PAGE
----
Friday, August 10, 2007

विल्ड-एयेद कोन्स्पिराच्य theory

Here's a wild-eyed conspiracy theory: Google can wash its hands of responsibility for the hacking of this blog now that Bush has signed a new, extended warrantless wiretap law.

The law was needed, according to N.Y. Times sources, because telecommunications companies, fearful of lawsuits, were balking at cooperating with some NSA demands. The details of the extension were, of course, kept under wraps.

Well, you say, what's a blog got to do with email communication? Google has changed its policy to require that every blog be linked to an existing email address, whether Google's Gmail or other. This blog's password is identical to my Gmail password, at Google's insistence.

So, if the feds demand the password for my Gmail account, then they also have the password for this blog. Once the interceptions are authorized, Google lawyers can then argue that any hacking is not Google's responsibility. Think the Bush-Cheney crowd wouldn't stoop to morphing a nettlesome critic into a "terrorist-linked" threat? Even now, numerous political activists are denied, without due process of law, their right to fly, though it is absurd in 99 percent of cases to view them as terror-tied.

I have contacted Google's tech team three or four times about the hacking but no response has been received and the latest bug remains unfixed. I did mention in one letter that I suspected that this blog was being hacked for political reasons and that the hackers seem to getting past Google's firewalls and into its main system. I say this because I keep shifting my passwords, computer terminals and geographic locations, but the hacking continues.

As luck would have it, shortly after I wrote that first letter to Google, the notorious bill was railroaded through Congress and hastily signed by Bush.

Now you may say that hacking blogs is not the same as scanning email. Yes, but don't forget, there are no warrants. And if one suspects such a dirty trick, there is the recent appellate decision tossing out a lawsuit by journalists and lawyers who had reason to believe they had been targets of warrantless NSA wiretaps. The government just applied catch 22: We are not allowed to win. One can't prove one's case without seeing the evidence and one can't see the evidence unless one proves one's case.

The political point of the most recent hack attack on this blog is, I believe, to counter my point that the invisible government is slipping in its control of public debate because the blogosphere is commandeering wedge issues left uncovered by the invisible government's media allies and pawns. How to scotch that dangerous thought? Stick an obvious bug on the blog, and see that it doesn't get fixed.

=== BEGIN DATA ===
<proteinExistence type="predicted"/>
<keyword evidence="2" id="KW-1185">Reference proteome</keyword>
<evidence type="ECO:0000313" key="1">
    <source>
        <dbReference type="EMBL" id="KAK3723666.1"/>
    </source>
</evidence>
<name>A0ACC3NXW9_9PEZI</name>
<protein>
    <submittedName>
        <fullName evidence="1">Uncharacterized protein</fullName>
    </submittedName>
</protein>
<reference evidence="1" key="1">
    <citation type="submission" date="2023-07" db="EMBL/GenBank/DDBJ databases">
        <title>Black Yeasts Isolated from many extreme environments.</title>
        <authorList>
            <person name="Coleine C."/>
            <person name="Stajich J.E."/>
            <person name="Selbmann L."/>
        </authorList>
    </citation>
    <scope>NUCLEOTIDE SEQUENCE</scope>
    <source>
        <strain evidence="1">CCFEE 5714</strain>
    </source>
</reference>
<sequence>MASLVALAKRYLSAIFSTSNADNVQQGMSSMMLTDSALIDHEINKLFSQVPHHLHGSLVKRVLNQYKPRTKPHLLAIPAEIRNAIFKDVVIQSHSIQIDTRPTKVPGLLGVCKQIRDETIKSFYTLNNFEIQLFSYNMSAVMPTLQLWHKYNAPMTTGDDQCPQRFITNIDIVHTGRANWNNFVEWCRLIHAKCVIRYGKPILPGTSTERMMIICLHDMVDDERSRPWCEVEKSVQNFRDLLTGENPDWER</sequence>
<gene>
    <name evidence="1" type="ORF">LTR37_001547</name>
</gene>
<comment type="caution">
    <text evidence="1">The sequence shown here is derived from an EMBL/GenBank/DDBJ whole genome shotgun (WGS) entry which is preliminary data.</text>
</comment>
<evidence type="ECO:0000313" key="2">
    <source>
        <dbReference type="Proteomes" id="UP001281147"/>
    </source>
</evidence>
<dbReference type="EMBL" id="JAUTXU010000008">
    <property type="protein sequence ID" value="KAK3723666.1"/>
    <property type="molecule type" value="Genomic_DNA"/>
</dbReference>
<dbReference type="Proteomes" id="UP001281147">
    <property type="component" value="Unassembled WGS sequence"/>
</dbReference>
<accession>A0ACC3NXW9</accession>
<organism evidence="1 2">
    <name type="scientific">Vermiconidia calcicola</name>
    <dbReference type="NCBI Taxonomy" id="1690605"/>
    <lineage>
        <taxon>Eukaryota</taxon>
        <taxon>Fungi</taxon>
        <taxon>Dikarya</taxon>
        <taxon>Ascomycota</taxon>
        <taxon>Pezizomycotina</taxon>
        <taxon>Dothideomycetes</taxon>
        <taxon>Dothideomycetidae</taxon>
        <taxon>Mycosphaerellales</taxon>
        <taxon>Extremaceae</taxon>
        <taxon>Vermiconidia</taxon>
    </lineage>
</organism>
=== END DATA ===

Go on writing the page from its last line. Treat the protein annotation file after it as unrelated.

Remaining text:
Also, I've noticed that once a clandestine operation is authorized, it keeps going on its own inertia, whether or not it still makes sense or whether there is a degree of public attention. Recall that the NSA is essentially a military operation.

Aug. 12 note: Yesterday's New York Times gave an account of how the bill zithered past worried Democrats. Democrat Jay Rockefeller, Senate intelligence panel chairman and a "liberal" oligarch, set the bill in motion. Supposedly, Rockefeller made a terrible political miscalculation because it was the expansive GOP bill that passed, rather than the Democrat bill. On the other hand, the invisible government of oligarchs and spooks is well satisfied.

The Democratic bill would not have given telecom companies -- nearly all of which are extensively interlocked with the Rockefeller crew in a tangled skein of business relationships -- near blanket immunity from lawsuits over protection of privacy from improper government access. However, even the Democratic bill would have given these firms, including Google, strong protection against such lawsuits.


At 10:07 AM , Anonymous Anonymous said...

Someone has changed the password on this account so that I can no longer write on this blog. Please go to We'll see how long that one lasts.

The pathetic thing about hacking someone's blog is that it shows an inability to reply like an adult.--Paulie

At 10:30 AM , Blogger Paulie said...

I have regained access. But there's no explanation for the password switch other than hacking.

At 5:15 PM , Blogger aa said...

As I write this post—longhandOffice 2010in a spiral notebook—I’m 20,000 feet above eastern Washington, having Microsoft Office 2010just crossed above the Cascades on my return flight Microsoft wordto Chicago. I visited Seattle for the weekend to Office 2007and I have known each other for 20 years now. They Microsoft Officehad a lovely ceremony, and the trip in general was fantastic.Microsoft Office 2007In the 13 years since I left Seattle, I’ve Office 2007 keyvisited six or seven times, and I always return to wherever has Office 2007 downloadOffice 2007 Professionalbecome home with mixed feelings about the place. It Outlook 2010both alarms and pleases me to see howMicrosoft outlookthat once-familiar areas seem almost foreign. ForMicrosoft outlook 2010neighborhoods have changed, to the point Windows 7 as have cookie-cutter, here-today-and-gone-tomorrow nightclubs that cater to the shiny shirt crowd.


Post a Comment

Subscribe to Post Comments [Atom]

Links to this post:

Create a Link

<< Home